CQRS stands for Command Query Responsibility Segregation. As the name suggests, we split the application into two parts: Command-Side and Query-Side. Now, one will ask, what do “command” and “query” mean?

  • Commands change the state of the object or entity, also called modifiers or mutators.
  • Queries return the state of the entity and do not change anything. Another term for them is “accessors.”

Why Is It Required?

In traditional data management systems, both commands and queries are executed against the same set of entities, having a single representation, or view. CRUD operations are applied to a single datastore and the same entity or object is accessed to handle both read and write operations.

There are issues with having a single view for both read and write sides:

  • Introduces the risk of data contention.
  • Managing permissions and security become complex as the same objects are exposed to both read and write operations.

How CQRS Solves This Problem

The CQRS pattern holds the idea that the method should either change the state of the entity, or return the result, but not both. Segregating models for the read and write sides reduces the complexity that comes with having a single view for both of them.

Benefits of CQRS

  • Separate command and query models, resulting in simplified design and implementation of the system and overall reduction of complexity.
  • One can easily optimize the read side of the system separately from the write side, allowing scaling of each differently as per the load on the side. For example, read datastores often encounter greater load, and hence can be scaled without affecting the write datastores.
  • You can provide multiple views of your data for querying purposes depending on the use cases.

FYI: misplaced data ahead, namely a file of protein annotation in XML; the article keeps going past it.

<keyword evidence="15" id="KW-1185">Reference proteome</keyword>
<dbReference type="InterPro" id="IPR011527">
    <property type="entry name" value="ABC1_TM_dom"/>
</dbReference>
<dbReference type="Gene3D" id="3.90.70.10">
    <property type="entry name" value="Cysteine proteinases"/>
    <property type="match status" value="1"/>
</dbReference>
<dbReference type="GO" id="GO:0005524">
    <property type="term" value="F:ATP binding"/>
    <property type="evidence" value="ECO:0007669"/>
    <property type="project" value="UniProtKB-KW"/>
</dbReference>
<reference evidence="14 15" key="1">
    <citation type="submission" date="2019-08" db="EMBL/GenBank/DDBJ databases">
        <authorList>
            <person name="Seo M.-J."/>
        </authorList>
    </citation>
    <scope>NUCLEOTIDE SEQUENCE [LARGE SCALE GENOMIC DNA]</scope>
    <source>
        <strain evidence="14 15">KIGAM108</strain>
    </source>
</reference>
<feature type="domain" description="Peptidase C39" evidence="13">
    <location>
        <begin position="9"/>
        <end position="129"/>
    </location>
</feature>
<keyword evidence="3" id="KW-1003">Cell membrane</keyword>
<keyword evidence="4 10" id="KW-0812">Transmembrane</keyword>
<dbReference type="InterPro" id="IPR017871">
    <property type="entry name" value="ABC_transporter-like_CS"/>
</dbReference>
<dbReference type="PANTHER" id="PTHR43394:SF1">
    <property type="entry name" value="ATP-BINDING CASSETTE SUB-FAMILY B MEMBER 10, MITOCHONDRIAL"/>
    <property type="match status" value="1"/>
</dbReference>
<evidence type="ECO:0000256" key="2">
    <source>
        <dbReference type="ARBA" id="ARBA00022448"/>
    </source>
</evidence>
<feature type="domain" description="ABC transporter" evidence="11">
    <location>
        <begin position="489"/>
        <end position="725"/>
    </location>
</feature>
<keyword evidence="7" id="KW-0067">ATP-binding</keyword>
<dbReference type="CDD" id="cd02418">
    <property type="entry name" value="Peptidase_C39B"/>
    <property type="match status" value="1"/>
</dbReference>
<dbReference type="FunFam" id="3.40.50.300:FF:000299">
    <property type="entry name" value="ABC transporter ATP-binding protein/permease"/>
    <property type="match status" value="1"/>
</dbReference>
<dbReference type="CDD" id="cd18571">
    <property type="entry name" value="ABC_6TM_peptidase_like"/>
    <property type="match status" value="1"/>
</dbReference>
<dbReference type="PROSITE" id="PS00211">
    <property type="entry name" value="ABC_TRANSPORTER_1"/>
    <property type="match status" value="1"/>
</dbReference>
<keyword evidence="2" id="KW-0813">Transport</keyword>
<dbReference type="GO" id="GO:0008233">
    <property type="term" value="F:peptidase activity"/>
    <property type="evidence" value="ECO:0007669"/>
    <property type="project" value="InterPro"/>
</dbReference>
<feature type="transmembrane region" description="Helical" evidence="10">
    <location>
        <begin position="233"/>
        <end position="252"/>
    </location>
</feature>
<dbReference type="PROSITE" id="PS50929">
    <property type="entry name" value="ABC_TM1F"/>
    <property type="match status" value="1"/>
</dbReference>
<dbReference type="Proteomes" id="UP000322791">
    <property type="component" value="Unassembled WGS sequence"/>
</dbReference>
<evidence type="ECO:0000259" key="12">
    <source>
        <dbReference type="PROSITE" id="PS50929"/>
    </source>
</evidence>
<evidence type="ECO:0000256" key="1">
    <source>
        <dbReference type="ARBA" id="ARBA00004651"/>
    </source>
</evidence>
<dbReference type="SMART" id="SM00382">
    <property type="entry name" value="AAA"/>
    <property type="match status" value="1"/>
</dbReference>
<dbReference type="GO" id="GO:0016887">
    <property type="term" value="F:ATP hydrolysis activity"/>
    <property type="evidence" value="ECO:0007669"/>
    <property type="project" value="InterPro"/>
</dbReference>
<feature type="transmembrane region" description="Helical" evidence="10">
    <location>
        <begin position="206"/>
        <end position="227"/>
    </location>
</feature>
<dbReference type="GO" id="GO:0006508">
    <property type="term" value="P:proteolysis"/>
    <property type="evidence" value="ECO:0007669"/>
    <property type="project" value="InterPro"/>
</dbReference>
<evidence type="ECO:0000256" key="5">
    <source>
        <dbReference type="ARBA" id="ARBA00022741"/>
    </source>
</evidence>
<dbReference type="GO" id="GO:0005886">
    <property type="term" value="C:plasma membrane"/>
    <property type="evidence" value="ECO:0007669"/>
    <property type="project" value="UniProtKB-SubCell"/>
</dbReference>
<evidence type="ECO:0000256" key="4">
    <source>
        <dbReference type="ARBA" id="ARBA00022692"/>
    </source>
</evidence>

How CQRS Works

CQRS is mainly used in conjunction with Event Sourcing. The write side model of the CQRS-based system handles the events persistence, acting as a source of information for the read side. The read model of the system provides materialized views of the data, typically as highly denormalized views.

The diagram below provides the details of a CQRS-based system:

How to Implement Event Sourcing and CQRS

If you are using microservices architecture to build your applications and want to utilize the benefits of Event Sourcing and CQRS, various frameworks and platforms are available for developing asynchronous microservices.

Eventuate is one such example. It is an application platform consisting of two products, one of which is Eventuate ES, a microservices framework that implements an event sourcing-based programming and persistence model.

Lagom is an open-source microservice framework built on top of the Akka and Play frameworks. Lagom Persistence makes use of Event Sourcing and CQRS to help achieve decoupled architecture.

You can find real-life examples of how Lagom handles Event Sourcing and CQRS in the following blogs:

Axon is a lightweight framework that helps developers build scalable and extensible applications based on the CQRS principles by providing implementations of the most important building blocks, such as aggregates, repositories, and event buses.

Happy blogging!

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